[Show abstract][Hide abstract] ABSTRACT: Cutaneous mast cell tumors (MCTs) are among the most frequent malignant tumors in dogs and Boxer breed dogs have a higher incidence of this disease. Ki67 and KIT staining are widely used to predict natural behavior in canine MCT but no previous study has evaluated double staining of these proteins as a prognostic factor. Based on biological behavior predictors in canine MCT, the purpose of this study was to determine the Ki67 proliferative index in KIT positive cells using double stain immunohistochemistry technique. Sixty-nine MCTs from Boxer dogs were selected and a tissue microarray was constructed for the double stained immunohistochemistry. Double positivity (Ki67+/ KIT+) was observed in 20/69 (29%) MCT, with a mean of 9.06 double positive cells per tissue core (range 0.48% - 43.97%) and Ki67-/KIT+ animals had a longer survival time than Ki67+/KIT+ animals (p=0.03).
Research in Veterinary Science 08/2015; DOI:10.1016/j.rvsc.2015.08.007 · 1.41 Impact Factor
[Show abstract][Hide abstract] ABSTRACT: A ten-year-old male Burmese python (Python molurus bivitattus) was evaluated for coelomic distension in the second third of the body in the area around the heart. On radiographic examination an increase in soft tissue opacity was seen superimposed over the cardiac silhouette. Ultrasonographic examination revealed a cystic mass in the heart. The snake died after the examination. Necropsy revealed severe distension in cardiac region with coelomic membrane adhesion to the pericardium, which was thickened and filled with a massive blood clot. The heart was increased in size with a mass inside the right atrium. Histological presentation was consistent with septic cardiovascular thrombus with signs of recanalization, diffuse necrosis and acute diffuse inflammatory reaction. Gram staining technique revealed the presence of Gram negative bacteria. The exact cause of the thrombus and the entry site for bacteria could not be determined, but chronic stomatitis that was present for more than seven years in this patient was suggested as a possible origin. Nevertheless, there are only a few reports of cardiac diseases in snakes and generally with scant information concerning the aetiology. In this work, besides reporting details of the case itself possible causes for this cardiac disease are discussed.
[Show abstract][Hide abstract] ABSTRACT: A 12-year-old male English Pointer was examined due to a soft-tissue swelling at the medial canthus of the right orbital region, which was causing facial deformity. The dog had epiphora, purulent nasal discharge, epistaxis, dyspnea, and progressive weight loss. An intraoral mass was observed near the right maxillary premolars. Neoplastic disease was diagnosed based on ancillary tests, which included blood work, skull and intraoral radiographs, ocular ultrasonography and computed tomography. Histopathology revealed transitional carcinoma involving the nasal and oral cavities, maxilla, bony orbit and retrobulbar space. Nasal tumors represent approximately 2% of all tumors diagnosed in this species. Transitional carcinoma is the second most common type of malignant epithelial tumor in the nasal sinuses. This case illustrates the extensive destruction of the soft and bony tissues of the face, including the bony orbit that this type of tumor can cause.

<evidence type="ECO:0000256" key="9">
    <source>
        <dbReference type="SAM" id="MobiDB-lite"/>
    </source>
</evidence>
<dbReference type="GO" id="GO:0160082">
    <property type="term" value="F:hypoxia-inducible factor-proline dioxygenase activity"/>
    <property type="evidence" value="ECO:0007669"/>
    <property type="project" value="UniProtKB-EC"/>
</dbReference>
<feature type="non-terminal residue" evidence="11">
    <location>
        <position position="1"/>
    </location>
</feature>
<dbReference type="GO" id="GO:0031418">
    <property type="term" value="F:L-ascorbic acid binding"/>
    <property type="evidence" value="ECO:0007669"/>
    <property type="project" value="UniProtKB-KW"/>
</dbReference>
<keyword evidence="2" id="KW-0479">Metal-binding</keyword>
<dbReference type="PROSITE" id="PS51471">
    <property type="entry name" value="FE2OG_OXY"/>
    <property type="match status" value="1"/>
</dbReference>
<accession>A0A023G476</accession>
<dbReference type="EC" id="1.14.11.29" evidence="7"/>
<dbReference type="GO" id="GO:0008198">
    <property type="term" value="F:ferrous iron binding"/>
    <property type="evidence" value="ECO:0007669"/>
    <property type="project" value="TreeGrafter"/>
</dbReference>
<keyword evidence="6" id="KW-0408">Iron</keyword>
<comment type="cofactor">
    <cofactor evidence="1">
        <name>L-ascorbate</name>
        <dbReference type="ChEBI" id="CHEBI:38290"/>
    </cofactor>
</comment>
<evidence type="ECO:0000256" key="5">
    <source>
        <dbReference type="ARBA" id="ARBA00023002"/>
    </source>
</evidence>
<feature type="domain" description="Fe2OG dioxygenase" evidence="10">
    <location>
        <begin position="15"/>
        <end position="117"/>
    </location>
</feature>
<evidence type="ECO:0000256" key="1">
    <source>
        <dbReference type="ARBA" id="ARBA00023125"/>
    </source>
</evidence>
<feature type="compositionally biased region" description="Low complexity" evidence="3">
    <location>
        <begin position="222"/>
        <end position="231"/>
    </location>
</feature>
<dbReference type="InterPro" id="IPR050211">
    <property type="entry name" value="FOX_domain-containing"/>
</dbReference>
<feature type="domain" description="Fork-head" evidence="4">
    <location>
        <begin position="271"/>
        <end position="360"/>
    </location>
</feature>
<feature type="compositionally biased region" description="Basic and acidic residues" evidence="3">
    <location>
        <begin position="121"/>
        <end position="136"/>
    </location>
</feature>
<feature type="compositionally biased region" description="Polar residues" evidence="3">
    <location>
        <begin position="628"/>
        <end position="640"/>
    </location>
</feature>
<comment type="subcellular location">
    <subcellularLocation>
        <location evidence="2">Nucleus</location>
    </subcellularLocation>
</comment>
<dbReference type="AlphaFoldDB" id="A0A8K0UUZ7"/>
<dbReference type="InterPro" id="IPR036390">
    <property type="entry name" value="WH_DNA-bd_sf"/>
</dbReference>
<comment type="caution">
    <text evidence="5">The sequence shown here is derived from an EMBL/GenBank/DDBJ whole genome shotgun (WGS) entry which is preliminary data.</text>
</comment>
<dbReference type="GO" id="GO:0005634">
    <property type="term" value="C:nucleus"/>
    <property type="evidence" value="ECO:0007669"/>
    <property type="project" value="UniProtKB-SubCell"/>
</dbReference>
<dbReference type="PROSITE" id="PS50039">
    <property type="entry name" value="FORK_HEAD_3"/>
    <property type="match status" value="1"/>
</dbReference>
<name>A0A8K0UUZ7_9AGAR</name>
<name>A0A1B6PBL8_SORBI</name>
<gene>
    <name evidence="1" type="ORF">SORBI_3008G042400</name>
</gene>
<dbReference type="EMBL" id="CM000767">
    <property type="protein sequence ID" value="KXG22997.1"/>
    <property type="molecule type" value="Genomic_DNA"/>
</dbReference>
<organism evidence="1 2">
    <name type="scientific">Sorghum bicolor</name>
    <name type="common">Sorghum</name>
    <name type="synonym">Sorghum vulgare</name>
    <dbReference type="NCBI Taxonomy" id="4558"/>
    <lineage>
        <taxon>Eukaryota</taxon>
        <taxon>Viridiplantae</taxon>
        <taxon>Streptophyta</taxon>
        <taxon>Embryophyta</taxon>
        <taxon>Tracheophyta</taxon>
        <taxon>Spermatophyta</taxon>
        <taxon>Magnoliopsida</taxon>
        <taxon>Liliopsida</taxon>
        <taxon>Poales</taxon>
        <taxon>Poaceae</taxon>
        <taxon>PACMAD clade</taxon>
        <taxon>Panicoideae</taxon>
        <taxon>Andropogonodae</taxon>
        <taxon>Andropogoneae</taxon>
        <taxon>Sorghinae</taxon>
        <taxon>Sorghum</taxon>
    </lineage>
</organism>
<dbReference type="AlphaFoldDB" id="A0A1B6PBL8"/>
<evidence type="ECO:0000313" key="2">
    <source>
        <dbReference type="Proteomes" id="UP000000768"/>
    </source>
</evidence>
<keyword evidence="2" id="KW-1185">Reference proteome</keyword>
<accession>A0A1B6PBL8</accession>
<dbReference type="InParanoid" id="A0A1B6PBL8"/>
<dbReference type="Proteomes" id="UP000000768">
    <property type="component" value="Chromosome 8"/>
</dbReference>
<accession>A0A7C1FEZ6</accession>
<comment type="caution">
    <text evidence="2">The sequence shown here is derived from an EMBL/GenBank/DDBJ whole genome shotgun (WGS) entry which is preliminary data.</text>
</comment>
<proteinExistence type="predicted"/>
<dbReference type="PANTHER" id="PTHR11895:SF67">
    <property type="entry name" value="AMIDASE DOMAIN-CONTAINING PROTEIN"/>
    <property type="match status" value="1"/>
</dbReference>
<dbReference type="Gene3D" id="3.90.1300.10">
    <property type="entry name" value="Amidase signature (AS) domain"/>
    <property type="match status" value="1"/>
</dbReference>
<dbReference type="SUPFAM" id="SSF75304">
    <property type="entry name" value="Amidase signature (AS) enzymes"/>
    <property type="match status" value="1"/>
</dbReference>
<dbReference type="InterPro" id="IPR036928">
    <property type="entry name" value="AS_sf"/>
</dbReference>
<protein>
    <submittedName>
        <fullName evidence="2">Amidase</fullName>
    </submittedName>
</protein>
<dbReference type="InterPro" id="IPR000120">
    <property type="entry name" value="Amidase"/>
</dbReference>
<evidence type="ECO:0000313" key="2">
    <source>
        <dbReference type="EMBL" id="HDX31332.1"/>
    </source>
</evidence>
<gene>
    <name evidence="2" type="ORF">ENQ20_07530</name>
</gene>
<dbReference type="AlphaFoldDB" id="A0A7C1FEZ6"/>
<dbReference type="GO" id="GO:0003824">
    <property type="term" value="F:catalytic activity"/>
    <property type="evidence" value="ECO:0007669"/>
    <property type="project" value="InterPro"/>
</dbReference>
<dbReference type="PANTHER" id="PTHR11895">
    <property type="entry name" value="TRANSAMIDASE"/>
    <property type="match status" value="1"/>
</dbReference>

Arquivo Brasileiro de Medicina Veterinária e Zootecnia 08/2013; 65(4):1017-1023. DOI:10.1590/S0102-09352013000400012 · 0.24 Impact Factor
[Show abstract][Hide abstract] ABSTRACT: A female, eight-year-old, mixed-breed blue-eyed dog was presented for ophthalmic evaluation because its left eye had "changed color" one year previously. The before left eye was enucleated and submitted for evaluation. Histopathological analysis revealed an invasive neoplastic mass effacing most of the ventral aspect of the iris stroma. A diagnosis of an anterior uveal spindle cell tumor was made. Immunohistochemical results were strongly suggestive of a schwannoma, but some smooth muscle differentiation was also observed. Two and a half years after therapeutic enucleation there was no evidence of neoplasm recurrence or metastasis.
[Show abstract][Hide abstract] ABSTRACT: A 7-year-old, male mixed-breed dog was presented for evaluation of a well-delineated, pink, oval and slightly firm mass with a smooth regular surface that was expanding approximately 60% of the lower eyelid conjunctiva and the lateral canthus. The dog had a supposed primary B-cell lymphoma at the temporal canthus of the upper eyelid conjunctiva of the same eye that had been removed approximately 3 years earlier. No metastases were detected at either presentation. Histologically, the conjunctival lamina propria was effaced by a well-delineated, unencapsulated and expansile highly cellular neoplasm composed of sheets of round cells that were immunohistochemically positive for CD20 and CD79a negative for CD3. Based on the microscopic and immunohistochemical findings, a diagnosis of supposed primary B cell conjunctival lymphoma was made. Primary ocular and adnexal ocular lymphomas in dogs are rarely reported and their behavior is poorly characterized. Further tumor recurrence was not observed one year post operatively. This case was considered unusual because of its conjunctival involvement and the clinical course with recurrence after three years of a surgical therapeutic procedure.